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|Title: ||Modeling and Analysis of short term energy storage for mid-size hydrostatic wind turbine|
|Authors: ||Dutta, Rahul|
|Keywords: ||Mechanical Engineering|
|Issue Date: ||Aug-2012 |
|Abstract: ||The rise in fuel costs and the impact of global warming due to increase in carbon dioxide emissions have led to renewed interest in renewable energy, primarily wind and solar. Although wind energy technology has developed considerably, it still faces major challenges that prevent it from competing with fossil fuels. One of the problems facing the wind turbine industry is the reliability of wind turbine drivetrains. Research conducted at University of Minnesota aims to improve the reliability of wind turbine drivetrain by replacing the conventional drivetrain with a Hydrostatic Transmission (HST). HST is a reliable, robust and a mature technology that has been used in demanding application since more than half a century. An HST system also enables robust energy management features like energy regeneration using hydraulic accumulators.
The goal of this thesis is to explore short term wind energy storage to improve the energy captured by a wind turbine by using an HST coupled to a hydraulic accumulator. Mathematical models of the wind turbine and the HST system is developed to understand its dynamics and to validate the energy storage ideas via simulations. The characteristics of wind are investigated to understand the nature of wind and explore opportunities for energy storage. A novel method for capturing more energy from the wind is proposed. Control strategies are developed and accumulator storage system configurations are proposed to achieve the storage objectives.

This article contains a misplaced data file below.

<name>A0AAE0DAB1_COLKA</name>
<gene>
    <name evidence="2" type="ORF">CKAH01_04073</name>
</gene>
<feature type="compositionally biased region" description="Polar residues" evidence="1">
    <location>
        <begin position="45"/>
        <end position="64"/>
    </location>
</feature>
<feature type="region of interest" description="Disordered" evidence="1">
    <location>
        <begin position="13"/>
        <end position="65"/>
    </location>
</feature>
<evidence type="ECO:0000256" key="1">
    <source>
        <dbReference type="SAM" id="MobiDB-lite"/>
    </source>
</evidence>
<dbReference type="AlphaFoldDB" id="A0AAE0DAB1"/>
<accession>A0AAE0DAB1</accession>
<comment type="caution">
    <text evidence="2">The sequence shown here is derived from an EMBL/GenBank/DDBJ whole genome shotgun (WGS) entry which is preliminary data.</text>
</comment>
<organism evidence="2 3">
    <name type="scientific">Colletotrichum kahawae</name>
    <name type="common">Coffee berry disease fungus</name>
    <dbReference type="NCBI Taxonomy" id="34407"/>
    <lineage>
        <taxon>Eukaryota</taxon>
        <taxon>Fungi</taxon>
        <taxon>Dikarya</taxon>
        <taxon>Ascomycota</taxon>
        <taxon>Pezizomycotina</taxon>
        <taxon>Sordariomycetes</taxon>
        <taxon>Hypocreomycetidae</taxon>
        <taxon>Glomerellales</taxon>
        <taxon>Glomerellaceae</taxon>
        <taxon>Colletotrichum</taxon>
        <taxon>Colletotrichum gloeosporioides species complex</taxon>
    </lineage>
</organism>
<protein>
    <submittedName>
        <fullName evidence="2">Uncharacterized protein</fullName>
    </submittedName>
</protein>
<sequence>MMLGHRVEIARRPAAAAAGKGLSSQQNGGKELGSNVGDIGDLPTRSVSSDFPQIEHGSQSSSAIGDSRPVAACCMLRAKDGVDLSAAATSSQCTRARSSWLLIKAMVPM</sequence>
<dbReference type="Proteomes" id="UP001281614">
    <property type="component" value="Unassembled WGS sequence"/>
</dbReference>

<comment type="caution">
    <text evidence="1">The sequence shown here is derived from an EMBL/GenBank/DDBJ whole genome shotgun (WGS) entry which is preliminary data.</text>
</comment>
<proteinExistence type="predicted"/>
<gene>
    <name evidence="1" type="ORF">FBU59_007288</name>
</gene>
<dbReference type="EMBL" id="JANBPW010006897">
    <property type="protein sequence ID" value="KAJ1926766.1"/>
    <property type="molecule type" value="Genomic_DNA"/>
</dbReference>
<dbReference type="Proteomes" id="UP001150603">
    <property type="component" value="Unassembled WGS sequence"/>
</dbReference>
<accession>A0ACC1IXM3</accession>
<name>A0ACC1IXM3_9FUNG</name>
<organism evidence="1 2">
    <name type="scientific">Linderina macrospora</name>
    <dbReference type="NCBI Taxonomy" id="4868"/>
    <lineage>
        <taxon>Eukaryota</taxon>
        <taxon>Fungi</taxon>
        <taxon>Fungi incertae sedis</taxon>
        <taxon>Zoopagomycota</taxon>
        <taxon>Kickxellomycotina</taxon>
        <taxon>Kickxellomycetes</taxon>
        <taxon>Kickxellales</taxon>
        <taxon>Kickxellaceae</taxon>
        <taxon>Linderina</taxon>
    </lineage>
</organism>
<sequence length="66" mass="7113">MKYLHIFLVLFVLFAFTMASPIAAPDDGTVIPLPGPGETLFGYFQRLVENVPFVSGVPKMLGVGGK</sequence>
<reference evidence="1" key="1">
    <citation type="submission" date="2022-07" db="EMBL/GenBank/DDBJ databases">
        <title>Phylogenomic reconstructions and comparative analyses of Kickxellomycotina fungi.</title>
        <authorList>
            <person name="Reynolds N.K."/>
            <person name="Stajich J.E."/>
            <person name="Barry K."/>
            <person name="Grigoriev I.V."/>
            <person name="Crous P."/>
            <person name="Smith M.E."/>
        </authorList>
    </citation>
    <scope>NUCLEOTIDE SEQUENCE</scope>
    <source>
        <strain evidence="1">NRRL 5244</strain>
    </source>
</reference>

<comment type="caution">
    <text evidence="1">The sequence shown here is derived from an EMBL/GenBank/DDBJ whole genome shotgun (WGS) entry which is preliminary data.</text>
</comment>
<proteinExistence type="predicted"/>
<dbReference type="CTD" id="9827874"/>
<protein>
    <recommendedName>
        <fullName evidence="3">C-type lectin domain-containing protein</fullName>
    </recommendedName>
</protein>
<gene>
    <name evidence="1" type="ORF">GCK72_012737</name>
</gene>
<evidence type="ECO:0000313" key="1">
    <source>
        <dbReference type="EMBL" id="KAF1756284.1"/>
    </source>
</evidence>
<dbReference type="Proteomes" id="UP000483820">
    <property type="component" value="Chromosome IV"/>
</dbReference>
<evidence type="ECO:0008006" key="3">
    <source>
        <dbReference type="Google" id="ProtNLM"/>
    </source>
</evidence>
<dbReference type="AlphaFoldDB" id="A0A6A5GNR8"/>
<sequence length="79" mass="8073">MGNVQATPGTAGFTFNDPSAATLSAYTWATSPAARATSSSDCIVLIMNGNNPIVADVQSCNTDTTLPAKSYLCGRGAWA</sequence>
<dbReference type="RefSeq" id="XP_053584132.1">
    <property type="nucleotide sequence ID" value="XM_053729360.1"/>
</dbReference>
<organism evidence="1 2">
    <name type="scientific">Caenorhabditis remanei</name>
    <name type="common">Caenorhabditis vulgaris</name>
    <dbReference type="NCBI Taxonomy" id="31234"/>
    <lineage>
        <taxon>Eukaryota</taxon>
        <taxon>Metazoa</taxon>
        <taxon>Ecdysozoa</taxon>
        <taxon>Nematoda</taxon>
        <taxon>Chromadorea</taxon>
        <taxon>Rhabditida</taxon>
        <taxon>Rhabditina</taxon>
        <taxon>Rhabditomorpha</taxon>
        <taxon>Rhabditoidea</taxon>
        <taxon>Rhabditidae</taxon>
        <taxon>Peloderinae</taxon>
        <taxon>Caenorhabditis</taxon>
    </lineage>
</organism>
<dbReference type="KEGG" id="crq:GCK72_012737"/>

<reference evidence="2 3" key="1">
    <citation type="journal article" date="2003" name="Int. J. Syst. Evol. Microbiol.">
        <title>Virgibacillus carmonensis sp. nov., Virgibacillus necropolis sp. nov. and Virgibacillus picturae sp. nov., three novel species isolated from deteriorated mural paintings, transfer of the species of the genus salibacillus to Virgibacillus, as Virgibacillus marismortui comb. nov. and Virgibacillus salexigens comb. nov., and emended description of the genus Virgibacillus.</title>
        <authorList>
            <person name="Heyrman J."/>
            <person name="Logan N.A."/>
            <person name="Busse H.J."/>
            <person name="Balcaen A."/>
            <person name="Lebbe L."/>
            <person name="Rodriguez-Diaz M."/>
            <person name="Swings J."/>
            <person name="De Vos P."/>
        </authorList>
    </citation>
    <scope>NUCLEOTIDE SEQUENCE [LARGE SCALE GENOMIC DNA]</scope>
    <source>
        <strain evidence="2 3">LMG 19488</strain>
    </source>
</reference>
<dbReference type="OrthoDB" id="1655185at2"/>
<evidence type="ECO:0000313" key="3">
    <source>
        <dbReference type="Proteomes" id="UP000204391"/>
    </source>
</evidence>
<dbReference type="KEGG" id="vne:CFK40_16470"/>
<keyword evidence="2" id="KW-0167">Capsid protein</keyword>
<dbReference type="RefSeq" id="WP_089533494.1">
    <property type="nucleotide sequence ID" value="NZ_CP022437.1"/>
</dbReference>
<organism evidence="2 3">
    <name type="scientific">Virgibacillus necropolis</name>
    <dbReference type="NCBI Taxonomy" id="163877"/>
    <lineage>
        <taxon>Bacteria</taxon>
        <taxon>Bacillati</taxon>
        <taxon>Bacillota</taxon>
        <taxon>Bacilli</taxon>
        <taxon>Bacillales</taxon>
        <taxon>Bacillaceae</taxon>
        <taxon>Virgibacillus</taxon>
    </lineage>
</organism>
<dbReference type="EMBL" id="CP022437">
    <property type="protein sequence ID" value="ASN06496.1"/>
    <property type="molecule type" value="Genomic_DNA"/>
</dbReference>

The performance of the control strategies and accumulator storage configurations are simulated in MATLAB/Simulink environment. Results show that a 50 kW turbine using an energy storage system and located at a high turbulence site can increase the Annual Energy Production (AEP) by more than 4% using a 60 liter hydraulic accumulator.|
|Description: ||University of Minnesota M.S. thesis. August 2012. Major:Mechanical Engineering. Advisor:Prof. Kim A. Stelson. 1 computer file (PDF); vii, 141 pages, appendices A-C.|
|Permanent URL: ||http://purl.umn.edu/140686|
|Appears in Collections:||Master's Theses (Plan A and Professional Engineering Design Projects)|
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